Remove the Ten of Spades and hold it above a candle so that a black scorch mark appears on the back of the card. Make sure not to burn through the card. To stop the scorch mark from smudging, it is a good idea to spray the spot with a small amount of fixative or hairspray.

Remove the Jack of Hearts and, holding it face up, carefully rip the lower right-hand index corner from the card. Keep the ripped corner and place it in a pocket where you can retrieve it easily.

Arrange the cards in the following order, from the top of the pack down (all cards are face down unless stated otherwise):

  • Indifferent card
  • Jack of Hearts (face up, with the lower right index corner missing)
  • Indifferent card
  • Jack of Diamonds
  • Indifferent card
  • Ten of Spades (face up, with scorched back)
  • Double-backed card
  • Ten of Clubs (Face up)
  • Rest of pack

Method & Presentation

False shuffle the cards maintaining your stack on top of the pack (I use a simple overhand shuffle technique, shuffling the cards face up and returning the setup to the top at the end of the shuffle). You can also begin with the eight-card setup in your pocket. When ready to perform the trick, put the cards in your pocket, adding the setup to the top of the pack. Then offer to do "one last trick", removing the cards from your pocket.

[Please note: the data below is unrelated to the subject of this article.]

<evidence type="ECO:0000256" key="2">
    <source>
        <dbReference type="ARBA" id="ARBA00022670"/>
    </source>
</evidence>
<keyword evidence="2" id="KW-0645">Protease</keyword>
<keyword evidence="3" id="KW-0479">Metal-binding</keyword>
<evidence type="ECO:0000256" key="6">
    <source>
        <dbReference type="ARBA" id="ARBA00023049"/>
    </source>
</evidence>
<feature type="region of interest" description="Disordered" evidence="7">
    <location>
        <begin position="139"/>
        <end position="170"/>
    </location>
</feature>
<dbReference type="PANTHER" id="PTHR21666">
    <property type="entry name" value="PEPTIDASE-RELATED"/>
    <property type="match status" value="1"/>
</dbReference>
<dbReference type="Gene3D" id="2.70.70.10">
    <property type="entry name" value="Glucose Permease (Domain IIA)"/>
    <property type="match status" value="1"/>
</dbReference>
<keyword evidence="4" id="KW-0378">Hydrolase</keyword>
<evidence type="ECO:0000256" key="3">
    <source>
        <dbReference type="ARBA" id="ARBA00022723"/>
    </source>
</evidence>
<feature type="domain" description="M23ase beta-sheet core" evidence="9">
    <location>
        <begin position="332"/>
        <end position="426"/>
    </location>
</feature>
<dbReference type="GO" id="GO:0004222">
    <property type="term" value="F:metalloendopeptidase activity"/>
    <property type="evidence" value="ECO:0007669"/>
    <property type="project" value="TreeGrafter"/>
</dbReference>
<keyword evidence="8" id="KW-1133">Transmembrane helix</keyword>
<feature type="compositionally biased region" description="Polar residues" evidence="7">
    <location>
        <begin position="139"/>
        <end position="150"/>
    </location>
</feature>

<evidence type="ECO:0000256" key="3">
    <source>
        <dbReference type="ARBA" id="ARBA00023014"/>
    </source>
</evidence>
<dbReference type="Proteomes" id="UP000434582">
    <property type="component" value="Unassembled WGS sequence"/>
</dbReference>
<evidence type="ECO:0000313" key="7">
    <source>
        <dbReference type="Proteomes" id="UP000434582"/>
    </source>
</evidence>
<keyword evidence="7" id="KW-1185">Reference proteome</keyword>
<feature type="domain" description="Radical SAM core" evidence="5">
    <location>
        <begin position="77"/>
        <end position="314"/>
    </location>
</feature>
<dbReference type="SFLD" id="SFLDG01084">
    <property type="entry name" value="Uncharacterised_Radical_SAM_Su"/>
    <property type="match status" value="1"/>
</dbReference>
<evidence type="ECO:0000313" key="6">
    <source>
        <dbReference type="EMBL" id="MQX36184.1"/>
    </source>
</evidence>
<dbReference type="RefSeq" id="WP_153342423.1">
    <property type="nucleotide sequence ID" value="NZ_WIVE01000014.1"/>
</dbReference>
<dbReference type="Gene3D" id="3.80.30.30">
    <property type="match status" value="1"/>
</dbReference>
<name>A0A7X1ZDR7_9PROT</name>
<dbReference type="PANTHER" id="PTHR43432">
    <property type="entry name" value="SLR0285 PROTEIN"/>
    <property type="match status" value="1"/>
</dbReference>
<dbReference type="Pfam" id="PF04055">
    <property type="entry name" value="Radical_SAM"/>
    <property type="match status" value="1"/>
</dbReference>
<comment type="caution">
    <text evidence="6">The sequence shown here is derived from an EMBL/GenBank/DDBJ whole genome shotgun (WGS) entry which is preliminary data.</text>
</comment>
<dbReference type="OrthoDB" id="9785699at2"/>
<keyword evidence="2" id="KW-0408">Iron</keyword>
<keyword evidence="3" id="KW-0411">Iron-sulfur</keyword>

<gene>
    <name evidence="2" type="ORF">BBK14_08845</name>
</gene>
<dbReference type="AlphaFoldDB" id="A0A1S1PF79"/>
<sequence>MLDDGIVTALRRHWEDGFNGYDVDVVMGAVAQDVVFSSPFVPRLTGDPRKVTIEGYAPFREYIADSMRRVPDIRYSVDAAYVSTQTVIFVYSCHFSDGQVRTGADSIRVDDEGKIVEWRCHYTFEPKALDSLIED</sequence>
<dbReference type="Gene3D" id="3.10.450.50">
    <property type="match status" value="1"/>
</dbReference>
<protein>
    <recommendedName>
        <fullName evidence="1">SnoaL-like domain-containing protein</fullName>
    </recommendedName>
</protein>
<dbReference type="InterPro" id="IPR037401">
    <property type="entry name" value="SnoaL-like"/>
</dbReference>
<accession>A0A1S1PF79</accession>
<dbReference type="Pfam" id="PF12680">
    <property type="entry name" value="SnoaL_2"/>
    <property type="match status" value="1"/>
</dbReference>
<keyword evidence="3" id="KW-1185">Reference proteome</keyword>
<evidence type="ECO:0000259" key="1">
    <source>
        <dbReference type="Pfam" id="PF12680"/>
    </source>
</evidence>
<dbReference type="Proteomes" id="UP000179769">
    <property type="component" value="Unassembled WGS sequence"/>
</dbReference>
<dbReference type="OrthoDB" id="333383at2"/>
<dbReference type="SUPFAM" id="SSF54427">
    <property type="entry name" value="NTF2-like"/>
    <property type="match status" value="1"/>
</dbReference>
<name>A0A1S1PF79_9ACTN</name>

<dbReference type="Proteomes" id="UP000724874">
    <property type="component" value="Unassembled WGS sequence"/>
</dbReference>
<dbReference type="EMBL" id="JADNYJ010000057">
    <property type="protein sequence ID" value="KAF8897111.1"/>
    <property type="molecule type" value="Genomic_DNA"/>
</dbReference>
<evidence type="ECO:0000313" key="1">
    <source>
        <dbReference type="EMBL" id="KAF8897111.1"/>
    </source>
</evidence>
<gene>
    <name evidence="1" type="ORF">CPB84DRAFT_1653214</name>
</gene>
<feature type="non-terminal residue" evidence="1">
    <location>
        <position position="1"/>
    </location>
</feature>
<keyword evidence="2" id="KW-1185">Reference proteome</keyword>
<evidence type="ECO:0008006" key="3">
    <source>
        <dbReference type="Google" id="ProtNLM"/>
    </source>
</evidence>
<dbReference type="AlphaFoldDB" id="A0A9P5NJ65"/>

Hold the pack in dealer's grip, with the ripped corner in the lower right-hand corner (this position is important later for the concealment of the missing corner). Establish a little finger break below the top three cards of the pack. The missing corner makes it easy to perform a double Pinky Pulldown. Double or triple-cut to the break, transferring the three top cards to the bottom of the pack.

Note: If you prefer, you can start with these cards on the bottom of the pack. Perform a tabled riffle shuffle, keeping the top and bottom stock in place.

Turn to Sarah and say, "Let's pick our first victim." Place the pack in front of your first participant and ask them to cut the pack "somewhere in the middle" and hand the cut-off portion of the pack to you. Next, turn the packet face up and say, "You almost cut to the..." naming the card at the face of the cut-off packet. Casually drop the face-up packet on top of the talon on the table. Next, pick up the entire pack, spread through the cards, and say, "You could have cut to any of these cards..." When you get to the first face-down card, break the spread at this point and carefully thumb the card to the table in front of Sarah. Continue by saying, "But you didn't. You cut to this one. Please don't look at it yet." This sequence will force the Ten of Clubs onto your first participant, thanks to the secret setup. 

Note: The more experienced card magician will recognise this as the Christ Force or the 202nd Force. Be careful when spreading through the cards; if you go too far, you'll expose the rest of your setup.